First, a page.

Stealth or not, the Su-75 Checkmate is still mostly a paper plane
Russia has made some pretty big claims about the capabilities of this forthcoming fighter, from a top speed of better than Mach 1.8, to a nearly 1,900-mile range, to its 7-ton payload capability, but the most interesting claim of them all is its price. At a price point of just $25-30 million per aircraft, the Su-75 Checkmate would be the world’s cheapest stealth fighter by a wide margin if it ever lives up to its claims.
Russia may have a habit of exaggerating when it comes to military technology, but there’s also no doubt that the nation has fielded some of the most incredibly performing tactical aircraft the world has ever seen. But to date, Russia’s stagnate economy simply hasn’t allowed for their aviation expertise to firmly extend into the stealth domain. Russia’s air warfare doctrine, it’s important to note, does not place nearly as much emphasis on stealth when compared to America’s, and some contend that’s why the nation has not devoted more resources to closing the stealth capability gap.
One could argue that the causal relationship could potentially be reversed, however, with Russia’s air warfare doctrine reflecting their inability to field advanced stealth platforms, rather than the other way around. After all, it stands to reason that if Russia could field better stealth jets, they obviously would (if money were no object, for instance).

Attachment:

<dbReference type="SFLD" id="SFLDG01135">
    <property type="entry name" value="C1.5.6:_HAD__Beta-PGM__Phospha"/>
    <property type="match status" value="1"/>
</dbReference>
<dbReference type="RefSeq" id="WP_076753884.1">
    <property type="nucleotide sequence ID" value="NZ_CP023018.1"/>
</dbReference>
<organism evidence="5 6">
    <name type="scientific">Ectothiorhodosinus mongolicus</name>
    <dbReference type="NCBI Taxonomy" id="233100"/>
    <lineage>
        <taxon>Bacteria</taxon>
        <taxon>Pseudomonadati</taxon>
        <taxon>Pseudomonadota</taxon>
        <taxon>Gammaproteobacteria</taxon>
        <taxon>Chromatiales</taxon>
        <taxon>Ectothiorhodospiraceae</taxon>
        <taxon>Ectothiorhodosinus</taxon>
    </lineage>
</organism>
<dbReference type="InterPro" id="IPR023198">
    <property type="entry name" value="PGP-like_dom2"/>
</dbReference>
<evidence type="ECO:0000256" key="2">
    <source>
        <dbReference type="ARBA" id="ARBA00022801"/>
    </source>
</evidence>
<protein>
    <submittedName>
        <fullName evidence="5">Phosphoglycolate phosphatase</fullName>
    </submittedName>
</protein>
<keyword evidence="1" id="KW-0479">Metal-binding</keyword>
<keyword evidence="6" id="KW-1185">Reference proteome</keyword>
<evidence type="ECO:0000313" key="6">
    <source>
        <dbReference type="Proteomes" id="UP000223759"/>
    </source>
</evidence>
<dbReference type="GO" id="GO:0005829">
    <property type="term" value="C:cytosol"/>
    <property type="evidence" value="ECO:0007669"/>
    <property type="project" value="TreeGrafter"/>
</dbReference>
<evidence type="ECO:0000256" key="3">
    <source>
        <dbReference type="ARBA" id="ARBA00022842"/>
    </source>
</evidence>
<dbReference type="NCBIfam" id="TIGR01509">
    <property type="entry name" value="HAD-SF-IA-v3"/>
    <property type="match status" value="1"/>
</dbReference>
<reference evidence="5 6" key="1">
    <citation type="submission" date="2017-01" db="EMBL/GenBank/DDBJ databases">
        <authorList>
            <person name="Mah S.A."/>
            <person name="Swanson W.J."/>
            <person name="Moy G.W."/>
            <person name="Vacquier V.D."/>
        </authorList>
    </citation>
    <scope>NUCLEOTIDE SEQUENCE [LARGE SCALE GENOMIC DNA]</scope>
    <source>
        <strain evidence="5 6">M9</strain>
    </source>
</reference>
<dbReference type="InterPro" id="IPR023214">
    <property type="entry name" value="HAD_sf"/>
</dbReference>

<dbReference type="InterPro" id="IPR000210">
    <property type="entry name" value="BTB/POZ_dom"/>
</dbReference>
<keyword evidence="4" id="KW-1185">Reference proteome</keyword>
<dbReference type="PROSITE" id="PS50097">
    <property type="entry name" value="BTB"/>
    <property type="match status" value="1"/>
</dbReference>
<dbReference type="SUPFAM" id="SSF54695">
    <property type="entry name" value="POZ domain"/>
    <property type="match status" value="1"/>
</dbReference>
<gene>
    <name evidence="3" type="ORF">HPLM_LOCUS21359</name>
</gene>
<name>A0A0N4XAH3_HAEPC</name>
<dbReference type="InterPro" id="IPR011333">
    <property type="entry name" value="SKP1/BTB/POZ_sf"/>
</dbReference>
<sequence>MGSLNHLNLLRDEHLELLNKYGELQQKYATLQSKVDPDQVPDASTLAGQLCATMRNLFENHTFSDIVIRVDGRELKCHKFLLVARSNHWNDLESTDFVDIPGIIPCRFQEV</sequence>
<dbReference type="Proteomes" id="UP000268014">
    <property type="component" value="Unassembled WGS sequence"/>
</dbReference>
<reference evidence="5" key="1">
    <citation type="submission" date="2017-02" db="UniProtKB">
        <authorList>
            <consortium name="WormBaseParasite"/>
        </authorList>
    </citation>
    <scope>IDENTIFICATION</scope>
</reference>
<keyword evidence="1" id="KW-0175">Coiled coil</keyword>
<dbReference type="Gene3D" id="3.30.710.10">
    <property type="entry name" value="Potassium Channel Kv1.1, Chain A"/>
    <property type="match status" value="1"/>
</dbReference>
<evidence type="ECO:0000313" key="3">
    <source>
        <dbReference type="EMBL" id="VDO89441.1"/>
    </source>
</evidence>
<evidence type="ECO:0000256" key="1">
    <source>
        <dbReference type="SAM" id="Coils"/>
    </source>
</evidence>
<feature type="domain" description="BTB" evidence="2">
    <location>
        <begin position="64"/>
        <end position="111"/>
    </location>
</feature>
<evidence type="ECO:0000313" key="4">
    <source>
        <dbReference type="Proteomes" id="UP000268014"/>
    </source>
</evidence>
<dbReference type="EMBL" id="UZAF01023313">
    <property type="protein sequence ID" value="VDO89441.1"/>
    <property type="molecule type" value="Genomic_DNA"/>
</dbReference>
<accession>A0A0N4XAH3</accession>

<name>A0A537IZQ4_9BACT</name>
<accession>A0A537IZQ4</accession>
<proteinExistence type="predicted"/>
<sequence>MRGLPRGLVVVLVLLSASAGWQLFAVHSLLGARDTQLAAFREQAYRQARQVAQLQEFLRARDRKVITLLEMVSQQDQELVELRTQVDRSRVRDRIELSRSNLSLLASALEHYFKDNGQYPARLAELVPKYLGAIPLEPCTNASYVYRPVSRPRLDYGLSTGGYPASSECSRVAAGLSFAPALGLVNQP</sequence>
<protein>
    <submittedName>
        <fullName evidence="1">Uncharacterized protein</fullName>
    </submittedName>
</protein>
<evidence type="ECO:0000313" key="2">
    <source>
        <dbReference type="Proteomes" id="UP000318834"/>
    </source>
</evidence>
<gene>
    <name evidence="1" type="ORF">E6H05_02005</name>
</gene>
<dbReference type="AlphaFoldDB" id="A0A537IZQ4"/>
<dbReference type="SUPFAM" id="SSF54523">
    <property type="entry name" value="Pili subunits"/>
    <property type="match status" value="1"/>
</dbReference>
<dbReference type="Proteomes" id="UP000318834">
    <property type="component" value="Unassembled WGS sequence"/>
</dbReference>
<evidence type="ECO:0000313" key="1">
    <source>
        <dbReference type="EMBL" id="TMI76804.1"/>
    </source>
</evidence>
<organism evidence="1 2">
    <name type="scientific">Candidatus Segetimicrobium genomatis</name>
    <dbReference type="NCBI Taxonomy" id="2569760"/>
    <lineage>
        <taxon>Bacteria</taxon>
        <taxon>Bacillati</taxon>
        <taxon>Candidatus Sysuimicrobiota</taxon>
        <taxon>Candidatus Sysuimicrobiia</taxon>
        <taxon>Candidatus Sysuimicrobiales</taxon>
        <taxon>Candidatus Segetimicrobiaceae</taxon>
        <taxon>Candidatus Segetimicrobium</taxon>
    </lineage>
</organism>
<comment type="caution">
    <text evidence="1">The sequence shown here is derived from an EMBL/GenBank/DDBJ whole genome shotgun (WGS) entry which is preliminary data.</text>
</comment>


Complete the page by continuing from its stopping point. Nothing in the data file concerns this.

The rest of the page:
But its those dollars and cents that really keep discussion about the Su-75 and its stealth capabilities planted firmly in the hypothetical. Russia has struggled to fund production of their already existing stealth fighter, the Su-57. Though, they recently announced that they expect to receive four new Su-57s this December, bringing the total tally of these fighters to 17. Of course, production on the fighter actually began a few years ago, with the first production Su-57 taking to the skies in December of 2019… and promptly crashing shortly after takeoff. So, we’ll see how it goes.
Will the Su-75 Checkmate really be a budget-busting stealth fighter? Maybe… but it’ll have to fight its way into becoming an actual production fighter first. Currently, Russia claims production on the Su-75 will begin in 2025. However, even that date seems to be predicated on Russia’s ability to find foreign investors to fund its development.
To date, actually buying the new jet does not appear to be a sure thing.
“Under a future state program for armaments the Defense Ministry and the Aerospace Force may consider the possibility of purchasing this fighter,” Russian Deputy Prime Minister Yuri Borisov said in September.